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Man's Grave Marker (Sunduk)

Date:
early to mid-20th century
Geography:
Philippines, Sulu Archipelago
Culture:
Bajau
Medium:
Wood
Dimensions:
H. 28 x W. 8 1/2 x D. 42 1/2 in. (71.1 x 21.6 x 108 cm)
Classification:
Wood-Sculpture
Credit Line:
Gift of Charles and Harriet Edwards, 1990
Accession Number:
1990.338a, b
  • Description

    Lying along the ancient sea trade route between the southern Philippines and Borneo, the islands of the Sulu Archipelago have long been a crossroads of cultures and artistic traditions. Although the Bajau are Muslims, their
    art often reflects the influence of earlier indigenous imagery
    and occasionally includes human or animal forms ordinarily
    prohibited under Islamic religious doctrine.

    Like Western gravestones, Bajau grave markers commemorate and mark the resting places of the dead. The markers consist of two components, the kubul, a low openwork fence that surrounds the grave, and the sunduk, an upright element at the center of the enclosure. The form of sunduk reflects the gender of the deceased. Women's sunduk consist of intricately carved openwork planks, while men's are cylindrical and often have a separate base in the form of a ship or stylized animal. Most examples are decorated solely with geometric and floral motifs derived from local Islamic traditions. In rare instances, however, sunduk are carved as human figures that exhibit close stylistic affinities with other indigenous traditions of island Southeast Asia. This exceptional man's sunduk takes the form of a male figure set within a stylized ship. Similar images occur among many indigenous peoples throughout island Southeast Asia and likely depict supernatural rather than physical journeys.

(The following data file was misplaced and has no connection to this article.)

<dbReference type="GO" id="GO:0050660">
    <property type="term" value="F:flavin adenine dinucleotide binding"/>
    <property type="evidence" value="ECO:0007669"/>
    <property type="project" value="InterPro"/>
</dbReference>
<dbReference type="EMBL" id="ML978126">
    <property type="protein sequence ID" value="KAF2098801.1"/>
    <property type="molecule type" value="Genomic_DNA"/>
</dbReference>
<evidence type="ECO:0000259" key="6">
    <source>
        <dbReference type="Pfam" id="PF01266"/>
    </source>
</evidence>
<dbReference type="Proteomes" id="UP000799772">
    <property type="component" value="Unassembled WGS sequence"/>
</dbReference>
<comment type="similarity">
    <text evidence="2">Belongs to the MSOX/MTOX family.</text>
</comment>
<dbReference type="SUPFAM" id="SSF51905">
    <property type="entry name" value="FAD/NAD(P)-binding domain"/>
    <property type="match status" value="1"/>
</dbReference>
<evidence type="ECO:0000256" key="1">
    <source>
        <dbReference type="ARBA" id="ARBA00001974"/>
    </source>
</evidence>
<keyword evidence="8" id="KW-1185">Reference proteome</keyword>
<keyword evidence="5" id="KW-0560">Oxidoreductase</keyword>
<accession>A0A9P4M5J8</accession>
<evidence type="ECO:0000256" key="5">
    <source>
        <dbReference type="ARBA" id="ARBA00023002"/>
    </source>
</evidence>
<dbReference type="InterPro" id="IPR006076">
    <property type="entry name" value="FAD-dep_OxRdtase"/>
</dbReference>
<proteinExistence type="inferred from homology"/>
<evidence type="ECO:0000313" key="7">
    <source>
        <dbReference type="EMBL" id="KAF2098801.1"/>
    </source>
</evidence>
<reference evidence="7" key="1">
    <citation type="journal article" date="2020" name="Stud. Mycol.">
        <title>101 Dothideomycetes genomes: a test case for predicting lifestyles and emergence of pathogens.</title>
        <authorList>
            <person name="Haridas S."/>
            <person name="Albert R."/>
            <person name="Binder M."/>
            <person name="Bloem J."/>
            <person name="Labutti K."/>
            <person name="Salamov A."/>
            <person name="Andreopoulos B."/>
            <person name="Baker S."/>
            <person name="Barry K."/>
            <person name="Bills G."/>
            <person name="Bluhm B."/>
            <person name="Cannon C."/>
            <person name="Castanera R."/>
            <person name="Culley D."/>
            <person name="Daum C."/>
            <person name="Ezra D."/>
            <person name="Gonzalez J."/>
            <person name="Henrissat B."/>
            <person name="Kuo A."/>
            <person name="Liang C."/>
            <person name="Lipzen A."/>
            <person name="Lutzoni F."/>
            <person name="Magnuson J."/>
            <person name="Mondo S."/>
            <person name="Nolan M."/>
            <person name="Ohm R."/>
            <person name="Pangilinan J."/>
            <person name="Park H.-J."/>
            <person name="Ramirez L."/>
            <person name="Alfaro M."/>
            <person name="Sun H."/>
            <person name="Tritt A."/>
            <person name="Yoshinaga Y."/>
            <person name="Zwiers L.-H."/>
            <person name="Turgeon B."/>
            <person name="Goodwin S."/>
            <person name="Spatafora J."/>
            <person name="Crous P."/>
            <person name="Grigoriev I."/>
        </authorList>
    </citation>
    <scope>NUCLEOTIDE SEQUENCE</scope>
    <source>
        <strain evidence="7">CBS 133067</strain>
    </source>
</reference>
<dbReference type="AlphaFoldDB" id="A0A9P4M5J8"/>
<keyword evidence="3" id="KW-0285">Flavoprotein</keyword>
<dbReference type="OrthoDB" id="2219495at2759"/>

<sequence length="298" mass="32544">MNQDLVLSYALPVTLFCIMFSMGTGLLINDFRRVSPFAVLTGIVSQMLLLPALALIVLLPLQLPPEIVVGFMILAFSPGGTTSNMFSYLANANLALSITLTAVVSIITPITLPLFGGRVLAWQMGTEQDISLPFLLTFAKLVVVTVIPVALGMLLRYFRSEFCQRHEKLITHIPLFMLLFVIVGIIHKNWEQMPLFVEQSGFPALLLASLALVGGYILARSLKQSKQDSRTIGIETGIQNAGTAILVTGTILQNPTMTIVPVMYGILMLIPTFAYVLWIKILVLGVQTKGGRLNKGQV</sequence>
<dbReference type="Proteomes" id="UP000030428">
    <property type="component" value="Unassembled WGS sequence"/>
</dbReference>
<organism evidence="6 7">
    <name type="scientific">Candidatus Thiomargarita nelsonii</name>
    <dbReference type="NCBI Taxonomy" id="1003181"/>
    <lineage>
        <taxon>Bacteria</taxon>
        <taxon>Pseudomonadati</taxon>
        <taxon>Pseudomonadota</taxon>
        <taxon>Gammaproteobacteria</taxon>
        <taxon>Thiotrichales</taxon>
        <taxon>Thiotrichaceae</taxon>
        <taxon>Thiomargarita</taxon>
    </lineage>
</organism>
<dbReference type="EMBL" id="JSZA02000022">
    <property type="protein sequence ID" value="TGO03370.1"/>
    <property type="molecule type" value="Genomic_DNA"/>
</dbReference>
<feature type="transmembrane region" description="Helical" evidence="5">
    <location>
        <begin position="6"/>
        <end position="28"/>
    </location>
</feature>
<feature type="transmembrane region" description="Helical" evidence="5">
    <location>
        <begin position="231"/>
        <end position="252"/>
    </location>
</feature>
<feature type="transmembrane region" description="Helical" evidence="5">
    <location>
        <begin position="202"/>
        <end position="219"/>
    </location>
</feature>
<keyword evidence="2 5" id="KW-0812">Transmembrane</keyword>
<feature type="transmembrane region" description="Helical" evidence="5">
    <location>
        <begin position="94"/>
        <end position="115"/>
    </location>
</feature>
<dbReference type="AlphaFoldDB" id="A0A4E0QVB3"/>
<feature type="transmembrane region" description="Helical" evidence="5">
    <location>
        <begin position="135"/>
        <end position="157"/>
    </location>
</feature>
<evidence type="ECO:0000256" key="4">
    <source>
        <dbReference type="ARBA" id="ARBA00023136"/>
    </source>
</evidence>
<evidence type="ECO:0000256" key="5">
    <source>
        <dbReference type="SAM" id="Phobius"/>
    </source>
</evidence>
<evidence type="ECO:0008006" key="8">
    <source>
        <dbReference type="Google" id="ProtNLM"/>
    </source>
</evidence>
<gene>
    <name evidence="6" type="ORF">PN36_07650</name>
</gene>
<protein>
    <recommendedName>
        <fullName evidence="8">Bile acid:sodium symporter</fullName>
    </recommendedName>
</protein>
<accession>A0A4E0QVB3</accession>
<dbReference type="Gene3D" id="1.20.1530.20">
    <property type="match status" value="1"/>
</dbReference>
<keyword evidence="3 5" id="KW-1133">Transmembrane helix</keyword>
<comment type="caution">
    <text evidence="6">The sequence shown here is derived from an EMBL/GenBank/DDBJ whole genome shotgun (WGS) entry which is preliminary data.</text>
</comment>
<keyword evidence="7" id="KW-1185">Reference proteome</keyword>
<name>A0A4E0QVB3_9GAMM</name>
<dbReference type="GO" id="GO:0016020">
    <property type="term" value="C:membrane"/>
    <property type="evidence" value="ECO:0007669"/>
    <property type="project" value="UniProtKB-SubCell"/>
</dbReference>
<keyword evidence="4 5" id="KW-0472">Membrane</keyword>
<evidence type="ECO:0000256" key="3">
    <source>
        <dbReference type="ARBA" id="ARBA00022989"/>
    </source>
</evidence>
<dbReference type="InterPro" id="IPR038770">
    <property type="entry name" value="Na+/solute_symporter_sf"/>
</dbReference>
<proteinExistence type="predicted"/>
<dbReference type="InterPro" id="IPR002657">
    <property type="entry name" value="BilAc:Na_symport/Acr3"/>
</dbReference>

• Provenance

    [Mark Felix, Brussels, Belgium, 1976–1978]; [Alvin Abrams, Connecticut and New York,1978–ca. 1983]; Charles and Harriet Edwards, Cincinnati, OH, ca. 1983–1990

  • See also
    What
    Where
    In the Museum
    Heilbrunn Timeline of Art History
    MetPublications
316473

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